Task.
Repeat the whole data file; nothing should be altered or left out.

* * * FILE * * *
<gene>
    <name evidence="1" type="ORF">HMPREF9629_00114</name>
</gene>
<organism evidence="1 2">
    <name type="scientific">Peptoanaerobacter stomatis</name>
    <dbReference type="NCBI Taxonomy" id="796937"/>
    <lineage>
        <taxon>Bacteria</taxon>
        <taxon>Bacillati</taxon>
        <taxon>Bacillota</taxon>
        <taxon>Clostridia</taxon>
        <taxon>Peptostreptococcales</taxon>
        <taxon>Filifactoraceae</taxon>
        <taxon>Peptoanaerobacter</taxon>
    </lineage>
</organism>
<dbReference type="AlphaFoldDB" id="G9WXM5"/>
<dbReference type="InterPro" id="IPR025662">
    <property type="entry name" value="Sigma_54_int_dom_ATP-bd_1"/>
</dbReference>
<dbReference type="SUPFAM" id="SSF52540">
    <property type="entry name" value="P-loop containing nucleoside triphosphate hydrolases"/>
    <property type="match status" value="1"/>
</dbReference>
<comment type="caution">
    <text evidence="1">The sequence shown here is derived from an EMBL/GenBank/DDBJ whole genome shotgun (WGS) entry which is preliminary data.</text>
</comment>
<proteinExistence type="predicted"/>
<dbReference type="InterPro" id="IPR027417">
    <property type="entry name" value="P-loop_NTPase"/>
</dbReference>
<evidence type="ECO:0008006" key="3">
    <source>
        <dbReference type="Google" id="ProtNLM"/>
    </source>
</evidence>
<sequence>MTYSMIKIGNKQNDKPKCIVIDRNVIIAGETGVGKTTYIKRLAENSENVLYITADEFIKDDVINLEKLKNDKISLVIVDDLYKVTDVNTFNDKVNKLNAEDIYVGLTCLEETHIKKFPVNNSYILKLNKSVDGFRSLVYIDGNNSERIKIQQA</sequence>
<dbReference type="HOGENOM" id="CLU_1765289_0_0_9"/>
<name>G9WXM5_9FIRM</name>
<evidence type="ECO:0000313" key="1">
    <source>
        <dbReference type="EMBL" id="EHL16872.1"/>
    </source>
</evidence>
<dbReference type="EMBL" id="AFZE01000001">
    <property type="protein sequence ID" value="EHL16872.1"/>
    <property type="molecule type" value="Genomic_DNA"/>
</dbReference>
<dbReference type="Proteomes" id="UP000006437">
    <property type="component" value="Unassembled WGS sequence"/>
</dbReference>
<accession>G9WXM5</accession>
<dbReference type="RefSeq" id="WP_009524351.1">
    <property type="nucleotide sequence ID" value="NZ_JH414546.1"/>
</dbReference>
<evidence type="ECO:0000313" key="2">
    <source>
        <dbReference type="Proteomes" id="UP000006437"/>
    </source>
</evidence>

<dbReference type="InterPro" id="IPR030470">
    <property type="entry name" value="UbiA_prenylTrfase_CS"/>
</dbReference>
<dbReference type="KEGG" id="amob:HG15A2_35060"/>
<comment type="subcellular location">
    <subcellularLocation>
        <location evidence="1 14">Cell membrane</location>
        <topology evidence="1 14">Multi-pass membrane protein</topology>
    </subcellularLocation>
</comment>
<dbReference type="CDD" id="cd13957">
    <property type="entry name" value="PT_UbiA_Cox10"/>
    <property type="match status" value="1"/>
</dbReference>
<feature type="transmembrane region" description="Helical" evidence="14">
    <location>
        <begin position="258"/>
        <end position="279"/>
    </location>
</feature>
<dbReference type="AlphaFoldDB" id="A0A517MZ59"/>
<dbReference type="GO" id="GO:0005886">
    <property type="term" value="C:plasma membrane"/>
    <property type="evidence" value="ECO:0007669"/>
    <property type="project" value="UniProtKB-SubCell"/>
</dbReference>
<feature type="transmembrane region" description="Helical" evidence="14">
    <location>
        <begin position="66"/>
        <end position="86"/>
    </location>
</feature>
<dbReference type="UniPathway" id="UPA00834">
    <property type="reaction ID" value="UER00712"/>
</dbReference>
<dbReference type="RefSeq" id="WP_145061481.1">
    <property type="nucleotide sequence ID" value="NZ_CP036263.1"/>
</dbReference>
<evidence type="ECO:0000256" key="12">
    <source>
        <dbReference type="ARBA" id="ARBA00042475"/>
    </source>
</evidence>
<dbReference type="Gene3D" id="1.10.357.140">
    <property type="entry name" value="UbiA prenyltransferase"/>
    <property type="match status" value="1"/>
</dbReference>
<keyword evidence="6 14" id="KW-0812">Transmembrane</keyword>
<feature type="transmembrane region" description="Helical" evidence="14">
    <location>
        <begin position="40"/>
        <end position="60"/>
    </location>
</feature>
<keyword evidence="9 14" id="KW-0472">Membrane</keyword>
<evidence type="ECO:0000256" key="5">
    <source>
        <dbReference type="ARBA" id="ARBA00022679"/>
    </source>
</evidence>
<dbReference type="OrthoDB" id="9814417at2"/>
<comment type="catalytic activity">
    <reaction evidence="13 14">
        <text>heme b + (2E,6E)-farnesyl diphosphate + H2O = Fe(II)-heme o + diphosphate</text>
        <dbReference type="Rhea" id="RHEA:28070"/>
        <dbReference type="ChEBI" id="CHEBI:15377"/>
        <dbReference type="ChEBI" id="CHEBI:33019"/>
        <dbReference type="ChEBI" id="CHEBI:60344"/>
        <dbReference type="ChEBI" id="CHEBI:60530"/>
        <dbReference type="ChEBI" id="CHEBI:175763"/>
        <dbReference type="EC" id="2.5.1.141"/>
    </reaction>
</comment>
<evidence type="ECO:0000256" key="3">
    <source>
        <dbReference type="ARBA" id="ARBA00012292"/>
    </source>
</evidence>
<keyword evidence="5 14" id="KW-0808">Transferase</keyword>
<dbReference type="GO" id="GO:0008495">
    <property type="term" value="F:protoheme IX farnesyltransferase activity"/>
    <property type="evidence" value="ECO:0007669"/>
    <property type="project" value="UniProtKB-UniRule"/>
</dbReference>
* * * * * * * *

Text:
<gene>
    <name evidence="1" type="ORF">HMPREF9629_00114</name>
</gene>
<organism evidence="1 2">
    <name type="scientific">Peptoanaerobacter stomatis</name>
    <dbReference type="NCBI Taxonomy" id="796937"/>
    <lineage>
        <taxon>Bacteria</taxon>
        <taxon>Bacillati</taxon>
        <taxon>Bacillota</taxon>
        <taxon>Clostridia</taxon>
        <taxon>Peptostreptococcales</taxon>
        <taxon>Filifactoraceae</taxon>
        <taxon>Peptoanaerobacter</taxon>
    </lineage>
</organism>
<dbReference type="AlphaFoldDB" id="G9WXM5"/>
<dbReference type="InterPro" id="IPR025662">
    <property type="entry name" value="Sigma_54_int_dom_ATP-bd_1"/>
</dbReference>
<dbReference type="SUPFAM" id="SSF52540">
    <property type="entry name" value="P-loop containing nucleoside triphosphate hydrolases"/>
    <property type="match status" value="1"/>
</dbReference>
<comment type="caution">
    <text evidence="1">The sequence shown here is derived from an EMBL/GenBank/DDBJ whole genome shotgun (WGS) entry which is preliminary data.</text>
</comment>
<proteinExistence type="predicted"/>
<dbReference type="InterPro" id="IPR027417">
    <property type="entry name" value="P-loop_NTPase"/>
</dbReference>
<evidence type="ECO:0008006" key="3">
    <source>
        <dbReference type="Google" id="ProtNLM"/>
    </source>
</evidence>
<sequence>MTYSMIKIGNKQNDKPKCIVIDRNVIIAGETGVGKTTYIKRLAENSENVLYITADEFIKDDVINLEKLKNDKISLVIVDDLYKVTDVNTFNDKVNKLNAEDIYVGLTCLEETHIKKFPVNNSYILKLNKSVDGFRSLVYIDGNNSERIKIQQA</sequence>
<dbReference type="HOGENOM" id="CLU_1765289_0_0_9"/>
<name>G9WXM5_9FIRM</name>
<evidence type="ECO:0000313" key="1">
    <source>
        <dbReference type="EMBL" id="EHL16872.1"/>
    </source>
</evidence>
<dbReference type="EMBL" id="AFZE01000001">
    <property type="protein sequence ID" value="EHL16872.1"/>
    <property type="molecule type" value="Genomic_DNA"/>
</dbReference>
<dbReference type="Proteomes" id="UP000006437">
    <property type="component" value="Unassembled WGS sequence"/>
</dbReference>
<accession>G9WXM5</accession>
<dbReference type="RefSeq" id="WP_009524351.1">
    <property type="nucleotide sequence ID" value="NZ_JH414546.1"/>
</dbReference>
<evidence type="ECO:0000313" key="2">
    <source>
        <dbReference type="Proteomes" id="UP000006437"/>
    </source>
</evidence>

<dbReference type="InterPro" id="IPR030470">
    <property type="entry name" value="UbiA_prenylTrfase_CS"/>
</dbReference>
<dbReference type="KEGG" id="amob:HG15A2_35060"/>
<comment type="subcellular location">
    <subcellularLocation>
        <location evidence="1 14">Cell membrane</location>
        <topology evidence="1 14">Multi-pass membrane protein</topology>
    </subcellularLocation>
</comment>
<dbReference type="CDD" id="cd13957">
    <property type="entry name" value="PT_UbiA_Cox10"/>
    <property type="match status" value="1"/>
</dbReference>
<feature type="transmembrane region" description="Helical" evidence="14">
    <location>
        <begin position="258"/>
        <end position="279"/>
    </location>
</feature>
<dbReference type="AlphaFoldDB" id="A0A517MZ59"/>
<dbReference type="GO" id="GO:0005886">
    <property type="term" value="C:plasma membrane"/>
    <property type="evidence" value="ECO:0007669"/>
    <property type="project" value="UniProtKB-SubCell"/>
</dbReference>
<feature type="transmembrane region" description="Helical" evidence="14">
    <location>
        <begin position="66"/>
        <end position="86"/>
    </location>
</feature>
<dbReference type="UniPathway" id="UPA00834">
    <property type="reaction ID" value="UER00712"/>
</dbReference>
<dbReference type="RefSeq" id="WP_145061481.1">
    <property type="nucleotide sequence ID" value="NZ_CP036263.1"/>
</dbReference>
<evidence type="ECO:0000256" key="12">
    <source>
        <dbReference type="ARBA" id="ARBA00042475"/>
    </source>
</evidence>
<dbReference type="Gene3D" id="1.10.357.140">
    <property type="entry name" value="UbiA prenyltransferase"/>
    <property type="match status" value="1"/>
</dbReference>
<keyword evidence="6 14" id="KW-0812">Transmembrane</keyword>
<feature type="transmembrane region" description="Helical" evidence="14">
    <location>
        <begin position="40"/>
        <end position="60"/>
    </location>
</feature>
<keyword evidence="9 14" id="KW-0472">Membrane</keyword>
<evidence type="ECO:0000256" key="5">
    <source>
        <dbReference type="ARBA" id="ARBA00022679"/>
    </source>
</evidence>
<dbReference type="OrthoDB" id="9814417at2"/>
<comment type="catalytic activity">
    <reaction evidence="13 14">
        <text>heme b + (2E,6E)-farnesyl diphosphate + H2O = Fe(II)-heme o + diphosphate</text>
        <dbReference type="Rhea" id="RHEA:28070"/>
        <dbReference type="ChEBI" id="CHEBI:15377"/>
        <dbReference type="ChEBI" id="CHEBI:33019"/>
        <dbReference type="ChEBI" id="CHEBI:60344"/>
        <dbReference type="ChEBI" id="CHEBI:60530"/>
        <dbReference type="ChEBI" id="CHEBI:175763"/>
        <dbReference type="EC" id="2.5.1.141"/>
    </reaction>
</comment>
<evidence type="ECO:0000256" key="3">
    <source>
        <dbReference type="ARBA" id="ARBA00012292"/>
    </source>
</evidence>
<keyword evidence="5 14" id="KW-0808">Transferase</keyword>
<dbReference type="GO" id="GO:0008495">
    <property type="term" value="F:protoheme IX farnesyltransferase activity"/>
    <property type="evidence" value="ECO:0007669"/>
    <property type="project" value="UniProtKB-UniRule"/>
</dbReference>